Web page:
Maintenance was a reason embassy purchased Japanese car

The U.S. Embassy here purchased an electric car assembled in Japan instead of a U.S. product because officials said they doubted that an American vehicle could be serviced adequately here.

An embassy spokesman gave that explanation at the request of A.M. Costa Rica, which reported last week that the embassy has purchased a fully electric Mitsubishi MIEV to add to its fleet. The initial report of the purchase was posted to the embassy Web site.

Unlike expats, the U.S. Embassy does not have to pay taxes on the vehicle import because of its diplomatic status.

Some U.S. expats were unhappy with the purchase. One, Garry Wiersum of Ciudad Colón, wrote a letter to the editor saying “Is the U.S. Embassy so far removed that they haven’t heard that U.S. auto manufacturers are building very competitive electric cars. Come on. This is really ridiculous.”

That was one of several similar comments.

“While U.S. government procurement rules specify that preference be given to U.S.-built vehicles, purchasing one was not possible in this case,” said Eric Turner, information officer for the U.S. Embassy, in an email. “Even if we could import the Leaf and Volt, they were not
practical choices because they could not be reliably serviced here in Costa Rica.”

The embassy plans on installing a charging station for the car that will be used by the embassy’s customs and shipping staff, Turner said.

“We will actually use this car more often than the vehicle it is replacing because of its lower operating costs,” said Turner. “While realizing that fuel costs vary over time, the embassy estimates that at current prices, the reduced operated costs of the electric vehicle will pay back the increased purchase price of the electric car within five or six years, at which time additional savings will accrue. Generally, we keep vehicles about eight years before we sell them at a local auction with proceeds going back to the U.S. treasury.”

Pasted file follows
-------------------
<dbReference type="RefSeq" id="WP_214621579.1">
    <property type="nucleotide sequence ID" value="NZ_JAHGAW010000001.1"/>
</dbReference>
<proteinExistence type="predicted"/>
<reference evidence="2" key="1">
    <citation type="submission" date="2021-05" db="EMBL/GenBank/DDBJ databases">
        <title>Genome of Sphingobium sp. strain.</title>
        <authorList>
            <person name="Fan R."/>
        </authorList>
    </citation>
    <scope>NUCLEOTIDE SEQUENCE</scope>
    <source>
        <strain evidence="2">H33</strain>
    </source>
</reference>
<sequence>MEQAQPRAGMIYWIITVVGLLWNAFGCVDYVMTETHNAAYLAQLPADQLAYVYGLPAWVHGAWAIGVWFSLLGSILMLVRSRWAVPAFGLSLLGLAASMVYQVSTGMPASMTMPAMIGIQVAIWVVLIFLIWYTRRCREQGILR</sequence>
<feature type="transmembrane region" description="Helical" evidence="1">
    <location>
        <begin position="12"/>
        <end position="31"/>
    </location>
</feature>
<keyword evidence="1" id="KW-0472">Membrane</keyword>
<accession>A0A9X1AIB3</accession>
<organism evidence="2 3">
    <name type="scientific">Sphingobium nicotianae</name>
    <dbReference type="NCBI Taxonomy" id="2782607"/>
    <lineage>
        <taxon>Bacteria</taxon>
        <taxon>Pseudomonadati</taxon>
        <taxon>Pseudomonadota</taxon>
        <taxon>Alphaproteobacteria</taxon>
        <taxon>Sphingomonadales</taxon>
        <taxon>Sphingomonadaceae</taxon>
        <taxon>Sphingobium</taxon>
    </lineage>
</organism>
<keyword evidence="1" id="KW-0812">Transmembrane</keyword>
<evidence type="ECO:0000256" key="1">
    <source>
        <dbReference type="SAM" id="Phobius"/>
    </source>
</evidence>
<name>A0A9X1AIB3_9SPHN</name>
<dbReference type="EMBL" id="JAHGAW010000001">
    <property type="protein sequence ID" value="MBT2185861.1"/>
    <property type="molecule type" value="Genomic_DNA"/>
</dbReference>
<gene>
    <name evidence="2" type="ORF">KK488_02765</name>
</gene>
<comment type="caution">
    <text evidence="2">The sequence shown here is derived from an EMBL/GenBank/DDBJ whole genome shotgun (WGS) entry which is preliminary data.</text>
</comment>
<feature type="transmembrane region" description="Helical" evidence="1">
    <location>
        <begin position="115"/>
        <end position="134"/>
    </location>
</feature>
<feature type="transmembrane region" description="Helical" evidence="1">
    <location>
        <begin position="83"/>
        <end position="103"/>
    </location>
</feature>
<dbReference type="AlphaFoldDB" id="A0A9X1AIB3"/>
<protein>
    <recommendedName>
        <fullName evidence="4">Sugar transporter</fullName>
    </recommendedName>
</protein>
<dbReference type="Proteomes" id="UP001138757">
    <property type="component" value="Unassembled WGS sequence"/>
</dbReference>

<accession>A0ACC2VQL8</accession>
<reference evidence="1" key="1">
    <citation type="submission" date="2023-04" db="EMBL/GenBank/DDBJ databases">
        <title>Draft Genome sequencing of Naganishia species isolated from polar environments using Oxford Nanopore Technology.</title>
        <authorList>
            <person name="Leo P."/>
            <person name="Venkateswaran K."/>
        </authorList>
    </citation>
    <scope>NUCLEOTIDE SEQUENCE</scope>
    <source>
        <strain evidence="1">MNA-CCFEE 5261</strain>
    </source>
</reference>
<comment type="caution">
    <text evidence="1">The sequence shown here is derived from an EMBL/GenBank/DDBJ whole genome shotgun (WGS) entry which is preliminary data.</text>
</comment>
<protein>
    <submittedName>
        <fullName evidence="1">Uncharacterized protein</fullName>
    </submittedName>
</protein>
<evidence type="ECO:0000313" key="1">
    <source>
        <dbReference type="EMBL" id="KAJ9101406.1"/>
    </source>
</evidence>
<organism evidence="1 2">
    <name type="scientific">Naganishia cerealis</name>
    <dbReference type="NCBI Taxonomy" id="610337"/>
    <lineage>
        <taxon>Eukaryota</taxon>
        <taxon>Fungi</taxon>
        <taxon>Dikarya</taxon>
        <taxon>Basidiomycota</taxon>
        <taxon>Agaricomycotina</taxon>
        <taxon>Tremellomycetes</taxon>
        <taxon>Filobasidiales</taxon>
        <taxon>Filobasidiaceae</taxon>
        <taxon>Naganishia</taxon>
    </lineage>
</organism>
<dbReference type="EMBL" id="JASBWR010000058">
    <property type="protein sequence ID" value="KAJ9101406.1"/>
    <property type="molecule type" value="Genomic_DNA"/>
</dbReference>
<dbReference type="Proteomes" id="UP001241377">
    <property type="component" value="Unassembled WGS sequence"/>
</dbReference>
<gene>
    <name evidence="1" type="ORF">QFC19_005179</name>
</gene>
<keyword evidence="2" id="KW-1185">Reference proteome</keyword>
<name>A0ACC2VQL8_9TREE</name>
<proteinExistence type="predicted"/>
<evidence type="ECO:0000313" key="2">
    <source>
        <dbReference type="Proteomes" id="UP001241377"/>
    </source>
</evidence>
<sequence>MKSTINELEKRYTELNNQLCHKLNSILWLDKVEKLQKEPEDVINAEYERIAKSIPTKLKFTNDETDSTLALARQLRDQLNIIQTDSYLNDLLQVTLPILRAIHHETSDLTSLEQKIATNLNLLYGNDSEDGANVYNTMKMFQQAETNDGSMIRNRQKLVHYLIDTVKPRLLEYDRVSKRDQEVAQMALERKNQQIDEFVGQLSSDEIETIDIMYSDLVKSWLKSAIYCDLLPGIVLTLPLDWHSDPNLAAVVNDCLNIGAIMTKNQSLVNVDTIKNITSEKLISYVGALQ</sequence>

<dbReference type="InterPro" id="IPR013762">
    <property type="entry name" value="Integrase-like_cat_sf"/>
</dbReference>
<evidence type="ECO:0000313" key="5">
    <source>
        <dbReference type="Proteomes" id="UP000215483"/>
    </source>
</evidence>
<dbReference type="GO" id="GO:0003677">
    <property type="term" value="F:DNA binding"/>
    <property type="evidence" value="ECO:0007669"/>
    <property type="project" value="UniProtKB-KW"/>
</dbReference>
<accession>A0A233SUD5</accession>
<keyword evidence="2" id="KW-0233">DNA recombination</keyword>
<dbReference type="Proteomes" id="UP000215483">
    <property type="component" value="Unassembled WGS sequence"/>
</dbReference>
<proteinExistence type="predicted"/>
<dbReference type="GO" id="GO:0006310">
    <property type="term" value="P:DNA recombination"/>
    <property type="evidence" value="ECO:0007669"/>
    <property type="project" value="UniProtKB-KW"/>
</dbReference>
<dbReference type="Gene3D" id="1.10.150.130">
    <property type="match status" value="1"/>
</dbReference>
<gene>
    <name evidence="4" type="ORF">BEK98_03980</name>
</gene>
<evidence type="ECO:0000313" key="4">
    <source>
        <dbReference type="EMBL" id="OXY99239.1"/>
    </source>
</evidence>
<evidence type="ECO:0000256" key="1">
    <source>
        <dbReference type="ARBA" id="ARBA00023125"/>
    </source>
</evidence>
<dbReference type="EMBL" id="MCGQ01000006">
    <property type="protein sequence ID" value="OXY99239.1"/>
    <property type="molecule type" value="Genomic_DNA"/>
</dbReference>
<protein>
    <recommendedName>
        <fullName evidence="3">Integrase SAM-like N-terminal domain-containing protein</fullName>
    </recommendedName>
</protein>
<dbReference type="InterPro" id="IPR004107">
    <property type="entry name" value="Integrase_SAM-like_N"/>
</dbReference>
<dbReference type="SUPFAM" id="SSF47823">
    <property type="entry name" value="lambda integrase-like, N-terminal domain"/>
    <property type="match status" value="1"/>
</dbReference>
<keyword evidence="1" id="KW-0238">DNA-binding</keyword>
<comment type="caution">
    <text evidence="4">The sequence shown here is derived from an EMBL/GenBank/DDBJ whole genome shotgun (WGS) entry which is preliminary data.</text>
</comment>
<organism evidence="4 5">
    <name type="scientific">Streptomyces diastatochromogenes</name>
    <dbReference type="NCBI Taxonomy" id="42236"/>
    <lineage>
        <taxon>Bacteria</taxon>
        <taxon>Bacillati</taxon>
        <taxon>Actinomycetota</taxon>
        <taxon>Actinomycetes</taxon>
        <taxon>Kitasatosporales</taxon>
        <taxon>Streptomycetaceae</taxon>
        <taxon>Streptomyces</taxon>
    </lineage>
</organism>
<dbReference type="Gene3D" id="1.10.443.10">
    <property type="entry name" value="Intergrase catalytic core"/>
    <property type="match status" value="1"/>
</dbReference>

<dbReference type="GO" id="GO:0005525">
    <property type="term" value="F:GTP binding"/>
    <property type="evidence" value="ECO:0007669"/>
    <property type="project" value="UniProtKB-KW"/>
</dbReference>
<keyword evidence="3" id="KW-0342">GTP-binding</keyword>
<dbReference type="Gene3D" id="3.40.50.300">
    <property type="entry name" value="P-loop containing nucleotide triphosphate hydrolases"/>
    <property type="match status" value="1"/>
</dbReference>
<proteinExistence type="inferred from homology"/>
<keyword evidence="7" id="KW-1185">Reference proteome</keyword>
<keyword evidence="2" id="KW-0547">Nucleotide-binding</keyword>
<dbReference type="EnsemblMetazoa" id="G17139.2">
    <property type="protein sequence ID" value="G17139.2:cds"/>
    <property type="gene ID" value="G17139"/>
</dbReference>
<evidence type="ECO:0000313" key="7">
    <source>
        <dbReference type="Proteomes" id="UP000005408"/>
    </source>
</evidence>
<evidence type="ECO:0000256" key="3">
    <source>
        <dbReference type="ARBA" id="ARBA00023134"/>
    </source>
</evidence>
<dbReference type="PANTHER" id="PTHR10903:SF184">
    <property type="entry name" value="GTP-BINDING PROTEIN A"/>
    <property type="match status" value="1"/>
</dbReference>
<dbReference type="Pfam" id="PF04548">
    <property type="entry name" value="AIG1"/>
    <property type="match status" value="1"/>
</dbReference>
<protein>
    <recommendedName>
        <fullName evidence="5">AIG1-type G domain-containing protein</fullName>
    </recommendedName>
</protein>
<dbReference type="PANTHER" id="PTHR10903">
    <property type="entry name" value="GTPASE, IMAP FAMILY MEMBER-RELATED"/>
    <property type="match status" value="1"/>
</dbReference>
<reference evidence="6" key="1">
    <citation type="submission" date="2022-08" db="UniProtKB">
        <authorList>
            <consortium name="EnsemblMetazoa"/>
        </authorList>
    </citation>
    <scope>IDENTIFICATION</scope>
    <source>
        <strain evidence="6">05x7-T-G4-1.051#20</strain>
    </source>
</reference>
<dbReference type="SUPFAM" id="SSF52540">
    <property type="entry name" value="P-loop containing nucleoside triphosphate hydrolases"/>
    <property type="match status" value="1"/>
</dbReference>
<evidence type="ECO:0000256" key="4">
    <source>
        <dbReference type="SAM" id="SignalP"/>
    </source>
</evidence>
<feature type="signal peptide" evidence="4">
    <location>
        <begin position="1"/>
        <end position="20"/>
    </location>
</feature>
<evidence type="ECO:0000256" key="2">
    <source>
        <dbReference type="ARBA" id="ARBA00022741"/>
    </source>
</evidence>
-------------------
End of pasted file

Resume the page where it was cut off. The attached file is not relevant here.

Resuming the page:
The car cost $43,000, said Turner. The embassy reported the car was assembled in Japan, and the import fees were included upon purchase in Costa Rica at Vehiculos Internacionales, S.A.

According to the embassy Web site, the MIEV can travel at speeds up to 90 kph (56 mph) and has a range of about 150 kilometers (about 93 miles) per charge. The embassy plans on installing a charging station.

One reader noted that the vehicle might have trouble with hills in Costa Rica and that it would need a charge to reach the southern Pacific coast.

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